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Sensate Focus

Sensate focus is a therapeutic technique used in sex therapy to help individuals or couples experiencing sexual difficulties. The technique focuses on the physical sensations and pleasure of touch and intimate contact rather than sexual performance or orgasm.

During sensate focus, individuals or couples are asked to engage in exercises designed to increase their awareness of their own and their partner's bodies. These exercises typically begin with non-sexual touching, such as holding hands, hugging, or cuddling, and gradually progress to more intimate touching, such as caressing, kissing, and genital touching.

Sensate-focus therapy aims to help individuals or couples overcome sexual performance anxiety, increase intimacy and connection, and enhance sexual pleasure and satisfaction. It can be a helpful technique for individuals or couples dealing with sexual difficulties such as low desire, erectile dysfunction, premature ejaculation, or difficulty reaching orgasm.

Sensate Focus Exercise

Sensate Focus is a powerful exercise that can bring up deeper issues in the relationship.  If you feel concerned or issues arise, don't hesitate to contact a couples therapist. 


Some ground rules for the exercise


1.  Set aside time to do the exercise.  Agree with your partner on a time and day most suitable for both of you.  Stick to the agreed time and date and prioritize that commitment over other things.  


2.  Set up a time to do the exercises at least twice weekly. Start by spending 20 minutes on the exercises, increasing to 60 minutes per session over the next four weeks.

3.  Come prepared mentally and physically for the exercise.  Try not to rush in or rush out of the exercise.  Give yourself enough time to relax and tune into the moment.

4. Don't rush through the stages.  If you and your partner are enjoying a stage- stay in that stage till you feel ready.  This is not a race to the finish line, but enjoying the process is the goal of this exercise.

5. Avoid talking during the exercise unless your partner's touch is uncomfortable or painful, and you must let him or her know.  Do not have conversations about other, unrelated matters during the exercise, i.e. anything that isn't happening right now between you.  Conversations will distract you from your sensations.

Stage 1

This involves being naked and touching, but without touching the genitals or breasts or proceeding to intercourse.


Take turns in each session.  Attending to your emotions and physical sensations as your partner touches you is essential. Concentrate as much as you can on what you're experiencing. If your mind wanders, bring yourself and your awareness back into the room and onto your body. 

Continue these sessions for at least two weeks until you spend 60 minutes per session, or 30 minutes each, giving and receiving. You should feel relaxed with a growing sense of trust and familiarity at the end of that period. If you need more time at this level, stay with it as long as you need to.


If you feel there are barriers to moving on, consult a psychotherapist or psychosexual counsellor.


Once you both feel comfortable with this and agree to move on, you can include various touches, such as oils, powder, or different fabrics. Spend as much time as you need on this level until you feel relaxed and present.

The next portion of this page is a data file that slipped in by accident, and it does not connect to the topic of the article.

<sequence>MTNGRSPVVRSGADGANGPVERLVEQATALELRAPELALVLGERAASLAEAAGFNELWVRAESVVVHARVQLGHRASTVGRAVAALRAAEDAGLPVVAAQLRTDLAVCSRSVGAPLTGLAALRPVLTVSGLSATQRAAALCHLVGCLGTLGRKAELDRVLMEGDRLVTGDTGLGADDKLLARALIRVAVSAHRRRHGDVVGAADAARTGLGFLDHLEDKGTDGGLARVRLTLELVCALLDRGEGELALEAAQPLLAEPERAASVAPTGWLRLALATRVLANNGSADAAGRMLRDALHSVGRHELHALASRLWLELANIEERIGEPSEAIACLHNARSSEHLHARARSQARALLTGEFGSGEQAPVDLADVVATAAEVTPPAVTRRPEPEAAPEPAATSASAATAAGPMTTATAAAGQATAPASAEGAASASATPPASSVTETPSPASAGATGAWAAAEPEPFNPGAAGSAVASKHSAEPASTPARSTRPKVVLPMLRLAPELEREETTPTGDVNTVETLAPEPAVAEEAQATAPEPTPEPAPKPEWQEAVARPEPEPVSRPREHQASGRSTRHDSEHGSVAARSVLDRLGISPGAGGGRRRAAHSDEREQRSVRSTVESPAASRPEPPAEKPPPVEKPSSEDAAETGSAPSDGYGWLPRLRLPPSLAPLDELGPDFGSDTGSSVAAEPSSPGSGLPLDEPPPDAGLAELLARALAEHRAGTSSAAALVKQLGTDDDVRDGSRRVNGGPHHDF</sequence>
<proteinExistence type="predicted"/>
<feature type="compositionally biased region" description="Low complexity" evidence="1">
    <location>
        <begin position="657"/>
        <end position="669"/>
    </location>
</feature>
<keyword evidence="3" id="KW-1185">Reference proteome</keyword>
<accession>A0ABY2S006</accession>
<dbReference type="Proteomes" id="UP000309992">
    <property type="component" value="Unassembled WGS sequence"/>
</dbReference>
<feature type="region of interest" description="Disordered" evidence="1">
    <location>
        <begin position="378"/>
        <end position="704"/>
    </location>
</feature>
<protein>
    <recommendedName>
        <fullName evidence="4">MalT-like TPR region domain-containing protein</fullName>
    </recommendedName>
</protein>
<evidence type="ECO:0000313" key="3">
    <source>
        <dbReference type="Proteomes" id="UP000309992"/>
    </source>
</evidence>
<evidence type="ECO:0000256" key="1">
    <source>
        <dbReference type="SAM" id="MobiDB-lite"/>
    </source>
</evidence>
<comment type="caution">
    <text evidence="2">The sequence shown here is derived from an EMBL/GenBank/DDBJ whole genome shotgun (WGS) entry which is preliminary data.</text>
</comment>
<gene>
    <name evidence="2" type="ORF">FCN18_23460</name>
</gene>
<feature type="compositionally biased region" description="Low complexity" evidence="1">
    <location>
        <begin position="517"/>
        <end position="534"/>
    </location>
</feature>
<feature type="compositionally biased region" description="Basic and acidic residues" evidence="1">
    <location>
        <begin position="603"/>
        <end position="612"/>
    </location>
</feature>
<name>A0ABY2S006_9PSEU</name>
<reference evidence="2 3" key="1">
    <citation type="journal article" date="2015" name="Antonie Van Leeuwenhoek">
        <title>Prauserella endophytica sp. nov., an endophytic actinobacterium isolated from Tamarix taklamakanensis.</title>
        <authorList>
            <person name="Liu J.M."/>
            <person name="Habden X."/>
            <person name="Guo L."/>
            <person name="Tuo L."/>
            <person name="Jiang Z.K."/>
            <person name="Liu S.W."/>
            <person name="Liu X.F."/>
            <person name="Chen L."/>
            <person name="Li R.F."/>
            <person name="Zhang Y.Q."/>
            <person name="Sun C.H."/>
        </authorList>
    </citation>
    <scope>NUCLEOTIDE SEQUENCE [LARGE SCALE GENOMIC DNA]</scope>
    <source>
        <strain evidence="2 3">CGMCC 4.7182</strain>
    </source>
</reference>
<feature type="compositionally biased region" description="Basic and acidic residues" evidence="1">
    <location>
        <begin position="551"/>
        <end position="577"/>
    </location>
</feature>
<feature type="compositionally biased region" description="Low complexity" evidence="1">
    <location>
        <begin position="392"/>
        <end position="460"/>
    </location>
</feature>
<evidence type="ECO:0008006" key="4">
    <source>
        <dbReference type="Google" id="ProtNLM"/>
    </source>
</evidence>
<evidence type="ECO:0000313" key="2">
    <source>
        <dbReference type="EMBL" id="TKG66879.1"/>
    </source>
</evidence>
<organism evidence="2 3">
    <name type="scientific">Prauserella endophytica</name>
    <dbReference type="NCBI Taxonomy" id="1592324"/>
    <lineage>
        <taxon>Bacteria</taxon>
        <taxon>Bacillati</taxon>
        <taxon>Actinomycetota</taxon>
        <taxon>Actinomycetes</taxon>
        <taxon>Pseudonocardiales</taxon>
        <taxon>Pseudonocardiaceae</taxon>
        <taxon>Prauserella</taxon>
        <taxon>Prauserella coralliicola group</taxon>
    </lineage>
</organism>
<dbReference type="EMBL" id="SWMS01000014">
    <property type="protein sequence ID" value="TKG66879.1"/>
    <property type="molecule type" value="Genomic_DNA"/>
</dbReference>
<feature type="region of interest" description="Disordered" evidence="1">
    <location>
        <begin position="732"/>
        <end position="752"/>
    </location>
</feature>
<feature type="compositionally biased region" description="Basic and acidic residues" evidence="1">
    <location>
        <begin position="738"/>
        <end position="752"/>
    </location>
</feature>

Stage 2

Continue your exercises as before, but include genital touching. There are now no "forbidden" areas on the body. For touching the genitals of a woman, please make sure you are using some lubricant or oil if she wants it. Otherwise, touch may be experienced as uncomfortable. The same may be true for men.

Take as much time as you need to get comfortable and relax at this stage. For the giving partner, the aim must be 'exploration', not pleasing your partner. And remember to still mainly focus on the other's whole body, not just their genitals.

Once you are both comfortable and ready to move on again, concentrate more on the genitals. You can play with different types of touch, pressure and friction and explore different areas. The receiving partner will concentrate on the different sensations created through being touched. Spend as much time as you need on this level until you feel relaxed and present.

At the end of this stage, there is the option to go for mutual masturbation to orgasm. If you are both ready to do so, agree on this option before the start of your exercise.

Stage 3

The next stage involves entering the vagina without further movement.  This is an essential step for men with erectile problems or premature ejaculation. Take time with this step and stay with the no-movement, no-thrusting idea.   Do not proceed to complete intercourse. Spend as much time as you need on this level until you feel relaxed and present.

Finally, include some movement when the penis is in the vagina. You can include gentle thrusting and rotating movements.  You can include stronger movement as you get more comfortable at this stage.  This stage aims to enjoy each other's physical presence and touch.  Avoid getting fixated on achieving orgasms.  

Final points about Sensate Focus

Sexual intimacy can be a vulnerable space for partners, especially if past trauma, criticism or problems exist.  It is crucial to keep communication open, honest and full of love.  Avoid harsh and critical comments about your partner.  If you or your partner are finding that despite following all these stages, there is still pain, trauma responses or fear- do reach out to a couples counsellor to work through these deeper issues. 

Book your session now.

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